• Lockout-Tagout Interactive Training Program. OSHA eTool. Interactive tool to provide the user with an in-depth understanding of the LOTO standard, with three components: Tutorial, Hot Topics, and Case Studies.
  • 1910.147 Appendix A – Typical Minimal Lockout Procedures

A simple lockout procedure is provided to assist employers in developing their procedures so they meet the requirements of this standard. When the energy isolating devices are not lockable, tagout may be used, provided the employer complies with the provisions of the standard which require additional training and more rigorous periodic inspections. When tagout is used and the energy isolating devices are lockable, the employer must provide full employee protection (see paragraph (c)(3)) and additional training and more rigorous periodic inspections are required. For more complex systems, more comprehensive procedures may need to be developed, documented, and utilized.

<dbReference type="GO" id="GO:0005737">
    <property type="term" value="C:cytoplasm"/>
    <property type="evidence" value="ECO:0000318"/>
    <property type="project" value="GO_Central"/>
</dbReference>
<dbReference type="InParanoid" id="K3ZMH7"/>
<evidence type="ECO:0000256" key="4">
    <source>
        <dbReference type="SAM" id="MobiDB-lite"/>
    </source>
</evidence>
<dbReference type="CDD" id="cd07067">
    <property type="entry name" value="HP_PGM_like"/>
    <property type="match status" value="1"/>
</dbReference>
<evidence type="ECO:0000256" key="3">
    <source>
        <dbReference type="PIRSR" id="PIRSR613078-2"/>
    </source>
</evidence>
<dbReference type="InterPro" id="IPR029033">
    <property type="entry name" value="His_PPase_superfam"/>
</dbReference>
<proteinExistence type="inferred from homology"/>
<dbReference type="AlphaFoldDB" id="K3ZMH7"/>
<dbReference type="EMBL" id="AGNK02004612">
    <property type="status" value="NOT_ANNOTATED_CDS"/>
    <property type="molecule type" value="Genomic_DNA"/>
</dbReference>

• Control of Hazardous Energy - Lockout/Tagout. OSHA Publication 3120, (Revised 2002). This booklet presents OSHA's general requirements for controlling hazardous energy during service or maintenance of machines or equipment. It is not intended to replace or to supplement OSHA standards regarding the control of hazardous energy.
  • Control of Hazardous Energy Sources - Self-Inspection Checklist - Schools. U.S. Department of Health and Human Services (DHHS), National Institute for Occupational Safety and Health (NIOSH) Publication No. 2004-101, (October 2003). This self-inspection checklist covers regulations issued by OSHA as a general industry standard under 29 CFR 1910.147.